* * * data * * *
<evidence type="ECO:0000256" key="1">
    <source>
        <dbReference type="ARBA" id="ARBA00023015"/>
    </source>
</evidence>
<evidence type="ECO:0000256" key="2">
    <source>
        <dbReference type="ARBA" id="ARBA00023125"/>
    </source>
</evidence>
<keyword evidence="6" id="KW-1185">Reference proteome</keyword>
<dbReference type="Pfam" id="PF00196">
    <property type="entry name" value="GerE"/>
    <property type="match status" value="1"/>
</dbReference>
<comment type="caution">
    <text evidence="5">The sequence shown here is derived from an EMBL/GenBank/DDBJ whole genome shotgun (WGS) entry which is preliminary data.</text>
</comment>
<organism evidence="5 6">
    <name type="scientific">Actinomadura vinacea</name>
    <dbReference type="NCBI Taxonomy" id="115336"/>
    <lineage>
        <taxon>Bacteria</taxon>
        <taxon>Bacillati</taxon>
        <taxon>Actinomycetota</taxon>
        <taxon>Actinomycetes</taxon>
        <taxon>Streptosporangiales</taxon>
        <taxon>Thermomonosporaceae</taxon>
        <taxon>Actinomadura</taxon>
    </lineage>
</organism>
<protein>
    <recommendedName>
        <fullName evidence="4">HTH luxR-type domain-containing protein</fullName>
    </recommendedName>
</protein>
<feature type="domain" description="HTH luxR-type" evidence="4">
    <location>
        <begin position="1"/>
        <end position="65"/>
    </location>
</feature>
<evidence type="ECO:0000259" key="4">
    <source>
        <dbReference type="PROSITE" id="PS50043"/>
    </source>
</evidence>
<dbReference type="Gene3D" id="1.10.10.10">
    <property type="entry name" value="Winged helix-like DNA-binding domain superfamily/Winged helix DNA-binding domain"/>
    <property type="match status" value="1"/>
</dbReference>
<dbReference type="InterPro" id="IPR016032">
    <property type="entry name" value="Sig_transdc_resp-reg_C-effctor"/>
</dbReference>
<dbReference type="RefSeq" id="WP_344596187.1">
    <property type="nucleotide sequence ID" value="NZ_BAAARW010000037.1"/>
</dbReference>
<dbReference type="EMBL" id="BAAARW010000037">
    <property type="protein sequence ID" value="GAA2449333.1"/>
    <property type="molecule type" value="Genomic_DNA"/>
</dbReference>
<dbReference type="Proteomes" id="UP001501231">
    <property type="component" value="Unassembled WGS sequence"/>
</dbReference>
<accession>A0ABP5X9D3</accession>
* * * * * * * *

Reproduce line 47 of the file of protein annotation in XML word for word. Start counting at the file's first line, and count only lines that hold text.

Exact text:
</evidence>